Sunday's editorial considers the possibility that Myrtle Beach's efforts to control the motorcycle rallies last year might have gone too far.
Amid the radically altered landscape of this year's Harley-Davidson spring rally, the center of the party undeniably shifted down south to Murrells Inlet.
During the May rallies, the good folks at Suck Bang Blow and the Beaver Bar said their business was about as strong as any year during the second rally weekend, though business in the week leading up to it was painfully slow. With the dual challenges of a recession and a total crackdown by Myrtle Beach, that was probably about as good as they could hope for.
Even that attendance level, however, seems to have been too much for some Georgetown County residents. This month, the Georgetown County Council is considering reducing the number of vendor permits it issues to one per business, in hopes of lessening some congestion.
Our advice, after a year's worth of reflection on the sweeping changes enacted by Myrtle Beach, is to proceed with caution. Our area as a whole has undertaken a massive overhaul of its approach to visitors on motorcycles, the ramifications of which have yet to be fully realized.
This much is clear: Spurred to action by an undeniably tragic death during the rallies, Myrtle Beach city leaders made bold decisions acceding to the long-expressed wishes of many constituents. These decisions, however, could not have come at a worse time, as the country plunged headlong into deep recession. In the process, a city that once gloried in its own exuberant spirit now has, for some, the undesirable image of a destination that seeks to cherry-pick its visitors.
To be clear, we don't fault the Myrtle Beach City Council for decisions that, at the time, we vocally supported. The anti-rally moniker of "Mayhem" seemed to describe aptly the extremes to which the rallies had grown. It was in fact a local teen charged in the May 2008 slaying of a Coastal Carolina University student (proving the unpopular notion that the Grand Strand has its own crime problems without the rallies) but the circumstances of their confrontation was undeniably the events of a rally night. Enough truly seemed to be enough.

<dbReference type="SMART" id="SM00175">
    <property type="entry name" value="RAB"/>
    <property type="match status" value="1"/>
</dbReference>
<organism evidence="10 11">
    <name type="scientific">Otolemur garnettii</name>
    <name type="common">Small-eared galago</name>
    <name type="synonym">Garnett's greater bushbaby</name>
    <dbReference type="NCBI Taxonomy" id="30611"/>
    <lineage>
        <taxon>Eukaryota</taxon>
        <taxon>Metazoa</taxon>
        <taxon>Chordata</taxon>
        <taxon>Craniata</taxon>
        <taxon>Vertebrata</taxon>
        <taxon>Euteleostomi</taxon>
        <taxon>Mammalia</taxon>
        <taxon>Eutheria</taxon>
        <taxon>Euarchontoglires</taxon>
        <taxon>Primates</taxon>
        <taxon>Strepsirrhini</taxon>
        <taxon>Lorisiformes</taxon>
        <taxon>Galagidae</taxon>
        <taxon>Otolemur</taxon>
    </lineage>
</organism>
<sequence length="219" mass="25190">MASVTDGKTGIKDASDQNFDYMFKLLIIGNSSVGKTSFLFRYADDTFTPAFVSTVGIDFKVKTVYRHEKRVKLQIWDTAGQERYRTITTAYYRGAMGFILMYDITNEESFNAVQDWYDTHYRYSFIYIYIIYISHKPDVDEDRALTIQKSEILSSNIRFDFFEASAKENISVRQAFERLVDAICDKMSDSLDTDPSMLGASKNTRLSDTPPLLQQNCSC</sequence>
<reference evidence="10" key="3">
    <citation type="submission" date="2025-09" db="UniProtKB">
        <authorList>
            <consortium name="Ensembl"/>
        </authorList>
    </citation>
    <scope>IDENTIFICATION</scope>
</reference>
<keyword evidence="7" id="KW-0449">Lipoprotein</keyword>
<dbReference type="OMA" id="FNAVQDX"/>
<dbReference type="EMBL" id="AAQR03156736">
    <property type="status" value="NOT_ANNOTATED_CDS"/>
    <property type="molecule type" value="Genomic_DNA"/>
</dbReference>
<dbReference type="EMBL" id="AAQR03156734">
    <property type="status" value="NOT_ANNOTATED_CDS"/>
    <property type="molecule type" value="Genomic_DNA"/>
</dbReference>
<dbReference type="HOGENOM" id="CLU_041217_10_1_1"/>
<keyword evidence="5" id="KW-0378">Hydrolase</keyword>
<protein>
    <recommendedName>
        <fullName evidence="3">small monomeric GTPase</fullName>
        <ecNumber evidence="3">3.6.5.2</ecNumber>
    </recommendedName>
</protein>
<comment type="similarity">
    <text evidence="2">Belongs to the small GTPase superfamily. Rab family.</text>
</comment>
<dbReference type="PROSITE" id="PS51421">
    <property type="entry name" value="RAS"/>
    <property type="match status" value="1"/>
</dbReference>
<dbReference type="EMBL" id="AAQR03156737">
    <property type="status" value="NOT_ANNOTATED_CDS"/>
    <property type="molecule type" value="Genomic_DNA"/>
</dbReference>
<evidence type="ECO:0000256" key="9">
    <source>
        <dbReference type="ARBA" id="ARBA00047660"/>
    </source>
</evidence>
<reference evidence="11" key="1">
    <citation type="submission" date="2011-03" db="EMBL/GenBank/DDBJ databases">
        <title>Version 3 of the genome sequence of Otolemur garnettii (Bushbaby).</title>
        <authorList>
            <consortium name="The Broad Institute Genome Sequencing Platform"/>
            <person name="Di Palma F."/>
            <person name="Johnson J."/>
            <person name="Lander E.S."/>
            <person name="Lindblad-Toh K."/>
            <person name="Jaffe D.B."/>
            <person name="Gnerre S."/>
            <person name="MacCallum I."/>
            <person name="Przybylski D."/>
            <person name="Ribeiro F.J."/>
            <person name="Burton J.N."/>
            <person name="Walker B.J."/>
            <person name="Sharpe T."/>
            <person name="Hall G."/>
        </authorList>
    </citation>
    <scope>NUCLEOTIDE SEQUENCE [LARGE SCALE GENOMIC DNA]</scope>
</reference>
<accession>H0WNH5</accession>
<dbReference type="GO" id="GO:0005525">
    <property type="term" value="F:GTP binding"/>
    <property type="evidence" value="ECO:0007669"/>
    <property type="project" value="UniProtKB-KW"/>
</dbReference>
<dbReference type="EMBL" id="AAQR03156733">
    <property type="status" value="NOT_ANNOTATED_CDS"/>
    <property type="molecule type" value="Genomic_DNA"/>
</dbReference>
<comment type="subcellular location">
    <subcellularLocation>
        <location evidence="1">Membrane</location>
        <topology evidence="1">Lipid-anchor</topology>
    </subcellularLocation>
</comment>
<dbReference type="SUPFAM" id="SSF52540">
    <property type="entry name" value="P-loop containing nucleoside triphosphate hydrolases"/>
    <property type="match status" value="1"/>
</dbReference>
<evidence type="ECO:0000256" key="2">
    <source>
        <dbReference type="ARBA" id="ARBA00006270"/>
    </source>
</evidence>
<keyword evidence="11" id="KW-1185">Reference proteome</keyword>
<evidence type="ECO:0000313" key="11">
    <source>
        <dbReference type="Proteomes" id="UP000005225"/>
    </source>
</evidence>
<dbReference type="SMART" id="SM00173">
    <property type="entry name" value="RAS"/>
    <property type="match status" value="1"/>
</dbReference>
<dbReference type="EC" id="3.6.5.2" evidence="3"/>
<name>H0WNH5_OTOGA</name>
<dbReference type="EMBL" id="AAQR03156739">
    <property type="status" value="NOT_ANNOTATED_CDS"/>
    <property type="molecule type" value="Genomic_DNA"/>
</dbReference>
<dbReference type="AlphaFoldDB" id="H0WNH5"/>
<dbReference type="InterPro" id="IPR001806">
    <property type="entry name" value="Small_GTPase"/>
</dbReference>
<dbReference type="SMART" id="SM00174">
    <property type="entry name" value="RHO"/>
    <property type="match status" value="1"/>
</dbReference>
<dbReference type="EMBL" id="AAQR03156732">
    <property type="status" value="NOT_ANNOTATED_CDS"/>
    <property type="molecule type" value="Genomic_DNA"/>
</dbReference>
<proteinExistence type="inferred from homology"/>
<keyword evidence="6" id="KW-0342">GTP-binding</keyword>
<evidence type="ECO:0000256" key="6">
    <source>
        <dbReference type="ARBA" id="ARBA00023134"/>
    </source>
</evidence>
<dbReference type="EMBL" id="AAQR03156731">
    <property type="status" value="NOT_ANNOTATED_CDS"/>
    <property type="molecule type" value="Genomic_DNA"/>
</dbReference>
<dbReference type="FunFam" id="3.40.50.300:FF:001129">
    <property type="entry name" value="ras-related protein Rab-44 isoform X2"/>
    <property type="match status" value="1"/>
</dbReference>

The bikers themselves undeniably shoulder a large load of the blame for the city's harsh reaction. Residents had publicly begged for years for shorter rallies, smaller rallies, quieter rallies - and yet the events grew every year, with little attempt by organizers to rein them in. Had the bikers themselves shown any respect for residents' wishes, it's possible a compromise could have been reached.
Further, we stand by our arguments at the time that Myrtle Beach has the right to dictate the conduct of people who visit according to the will of its residents, and many of the laws passed we still wholeheartedly support in their own right. The helmet law likely saved lives, for example, and the law restricting parking-lot loitering kept unruly crowds to a minimum.
Yet, rules any city passes should be constructive, not punitive, and in some cases, the city's actions strayed into the latter category. Its message to the public was unequivocal: "Effective 2009, Myrtle Beach, S.C. will no longer host motorcycle rallies," the front page of the city-sponsored Myrtle BeachBikerInfo.com still reads. The rally crackdown was detailed in media throughout the country, surely fostering for some an image of Myrtle Beach as intolerant of certain visitors.
It's difficult to say at this point what should be done next, and perhaps it's very little. Myrtle Beach's actions this year forced an evolution of the rallies into a form that everyone may be able to support: The spring Harley rally is now essentially a one-weekend event concentrated in Murrells Inlet, with a long, slow leadup and outlier destinations in Socastee, Longs and North Myrtle Beach. The Atlantic Beach Bikefest the following weekend grew this year within the tiny limits of its host town (where it retained its homecoming feel) and in North Myrtle Beach without any major problems reported.
Over time, Myrtle Beach may choose to soften its stance, keeping the laws that make sense on their own while altering some other approaches (Do we really need decibel meters at safety checkpoints, or want to outlaw traditional baseball tailgating?). If the rallies shrink to a true compromise, some Myrtle Beach residents may want to welcome back the rallies' revenue.
Georgetown County, meanwhile, does not appear to be on a path toward total alienation of the bikers; one bar owner, in fact, said she has "no issue" with the vendor-number limits. It's a nonconfrontational approach that, moving forward, both Myrtle Beach and the biker community might do well to study.